Responding to opposition: PM tasked with hitting back at PML-N

PPP members say responding to criticism was at the centre of talks.

Zia Khan November 11, 2011


As pressure continues on the government from the Pakistan Muslim League-Nawaz (PML-N), President Asif Ali Zardari and Prime Minister Yousaf Raza Gilani differ on how to tackle the opposition’s criticism.

While Prime Minister Gilani wanted to “ignore” the opposition, it was President Zardari who advised the premier to spare himself for a befitting response to the onslaught by Nawaz Sharif and his party members.

Officials in the Pakistan Peoples Party (PPP) said that the response to the opposition’s criticism has been at the centre of discussions in several formal and informal meetings in recent weeks.

Zardari, they added, first asked some of his associates, including former law minister Babar Awan, to respond to the opposition in the same manner, but after realising Awan was not good enough he assigned the task to PM Gilani.

“Zardari thought it would be better if Nawaz Sharif and his party are responded to by somebody holding important office. It would have an impact,” one of the officials said.

And like always, the premier stood up to Zardari’s directives and started doing what he was asked to. Opposition Leader in Punjab Assembly Raja Riaz told The Express Tribune on Thursday that the party had decided not to be silent anymore after the ‘dirty language’ used at the PML-N’s rally in Lahore.

“That was the time, the moment when we thought enough is enough. We can let them criticise us and go way,” said Riaz, who was once a senior minister in the provincial cabinet Mian Shahbaz Sharif, the PML-N top leader.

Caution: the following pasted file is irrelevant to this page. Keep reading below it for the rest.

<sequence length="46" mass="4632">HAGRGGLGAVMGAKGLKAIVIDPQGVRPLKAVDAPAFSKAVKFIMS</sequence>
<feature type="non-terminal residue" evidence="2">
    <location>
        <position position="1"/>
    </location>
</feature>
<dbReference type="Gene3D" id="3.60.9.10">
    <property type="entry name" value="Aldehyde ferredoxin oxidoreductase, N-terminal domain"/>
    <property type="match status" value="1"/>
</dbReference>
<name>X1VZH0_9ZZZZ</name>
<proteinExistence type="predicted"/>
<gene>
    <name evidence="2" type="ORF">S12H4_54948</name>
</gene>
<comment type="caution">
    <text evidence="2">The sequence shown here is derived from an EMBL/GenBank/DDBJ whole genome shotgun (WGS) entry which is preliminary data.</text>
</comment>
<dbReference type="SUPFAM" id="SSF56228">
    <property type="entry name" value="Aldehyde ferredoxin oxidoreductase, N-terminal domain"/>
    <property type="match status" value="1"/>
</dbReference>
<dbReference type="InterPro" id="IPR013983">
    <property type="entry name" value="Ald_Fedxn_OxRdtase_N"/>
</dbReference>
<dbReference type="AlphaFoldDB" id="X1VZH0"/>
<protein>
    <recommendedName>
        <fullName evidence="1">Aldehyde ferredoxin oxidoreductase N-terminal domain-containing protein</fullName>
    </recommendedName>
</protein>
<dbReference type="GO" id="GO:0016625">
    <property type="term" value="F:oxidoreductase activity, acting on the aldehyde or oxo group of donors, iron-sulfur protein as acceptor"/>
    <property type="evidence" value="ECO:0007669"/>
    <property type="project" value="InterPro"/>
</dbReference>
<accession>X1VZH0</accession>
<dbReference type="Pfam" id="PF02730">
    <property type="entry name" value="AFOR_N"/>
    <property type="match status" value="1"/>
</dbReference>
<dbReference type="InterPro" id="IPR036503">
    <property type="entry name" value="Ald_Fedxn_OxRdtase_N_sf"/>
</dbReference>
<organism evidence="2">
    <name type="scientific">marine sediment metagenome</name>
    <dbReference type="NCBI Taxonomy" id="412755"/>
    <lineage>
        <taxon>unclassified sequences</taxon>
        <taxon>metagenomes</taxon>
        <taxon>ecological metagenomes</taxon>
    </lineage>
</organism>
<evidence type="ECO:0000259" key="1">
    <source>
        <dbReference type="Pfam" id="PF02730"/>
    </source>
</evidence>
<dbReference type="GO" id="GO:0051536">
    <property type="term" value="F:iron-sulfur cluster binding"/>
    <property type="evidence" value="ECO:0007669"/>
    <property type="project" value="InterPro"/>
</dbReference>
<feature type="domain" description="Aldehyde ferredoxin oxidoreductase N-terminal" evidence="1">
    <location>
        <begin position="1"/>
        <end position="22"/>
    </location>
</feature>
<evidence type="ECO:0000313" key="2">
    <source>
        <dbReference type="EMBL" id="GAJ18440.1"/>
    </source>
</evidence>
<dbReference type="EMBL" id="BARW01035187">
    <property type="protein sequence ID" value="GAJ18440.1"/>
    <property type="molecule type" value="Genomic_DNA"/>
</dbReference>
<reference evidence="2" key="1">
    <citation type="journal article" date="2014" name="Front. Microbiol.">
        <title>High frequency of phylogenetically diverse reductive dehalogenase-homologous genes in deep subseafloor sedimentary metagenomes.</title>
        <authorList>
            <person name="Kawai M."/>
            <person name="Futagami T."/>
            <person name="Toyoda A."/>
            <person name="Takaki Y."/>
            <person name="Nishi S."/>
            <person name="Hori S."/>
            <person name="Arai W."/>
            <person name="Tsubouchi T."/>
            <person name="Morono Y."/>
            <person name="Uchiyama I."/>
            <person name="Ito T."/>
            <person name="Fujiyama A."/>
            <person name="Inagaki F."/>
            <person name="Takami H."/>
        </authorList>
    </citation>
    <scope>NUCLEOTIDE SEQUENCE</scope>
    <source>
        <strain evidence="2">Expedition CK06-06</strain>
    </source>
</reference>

On July 28, Shahbaz called for publicly hanging Zardari whom he labelled as the biggest thief and robber.

“Gilani has the backing from Zardari Sahib for whatever he says. His words reflect the party’s policy,” Raja said when asked whether the premier’s outburst against Sharif and his men in recent weeks was actually the PPP’s strategy.

Last month in Lahore, Gilani challenged the PML-N to topple the PPP-led government in the centre if it had the strength.

PML-N’s Deputy Information Secretary MNA Khurram Dastgir Khan thought the premier was challenging the opposition because he feels secure after having support from the Pakistan Muslim League-Q and Muttahida Qaumi Movement (MQM).

Khurram added that his party was neither worried about Gilani’s statements nor did it take them seriously.

Published in The Express Tribune, November 11th, 2011. 


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Nayla | 9 years ago | Reply It seems that trends are changing, and the norms and ethics of politics are not being adhered to. The moment , the basic objective of the N-league’s move is to oust Zardari. However, I have to disagree with Shahbaz Sharif’s purpose of ‘politics’. Politics means politics by the politicians. However, Shahbaz at the moment holds the post of chief minister, an executive post in the province of Punjab that is part of the central unity of the state of Pakistan. If he, standing on the podium, raises his voice against the Centre or the head of the state, to the amusement of his party’s political workers, it cannot be judged as an individual act. It is judged as a challenge to the federation that he himself belongs to. Secondly, he is the head of a highly powerful and economically rich province, which not only enjoys use of government machinery but also plays a leading role in policymaking and defence of the country. The setting of a precedent of dissent, rebellion or insubordination from such a province is not a good omen. A seat of government is not the right platform to be doing such politics from. It is a disregard for the office and tantamount to misuse of one’s position for personal gain. Here Shahbaz Sharif is wrong.
Kung | 9 years ago | Reply

It's time to bring Imran Khan to power,

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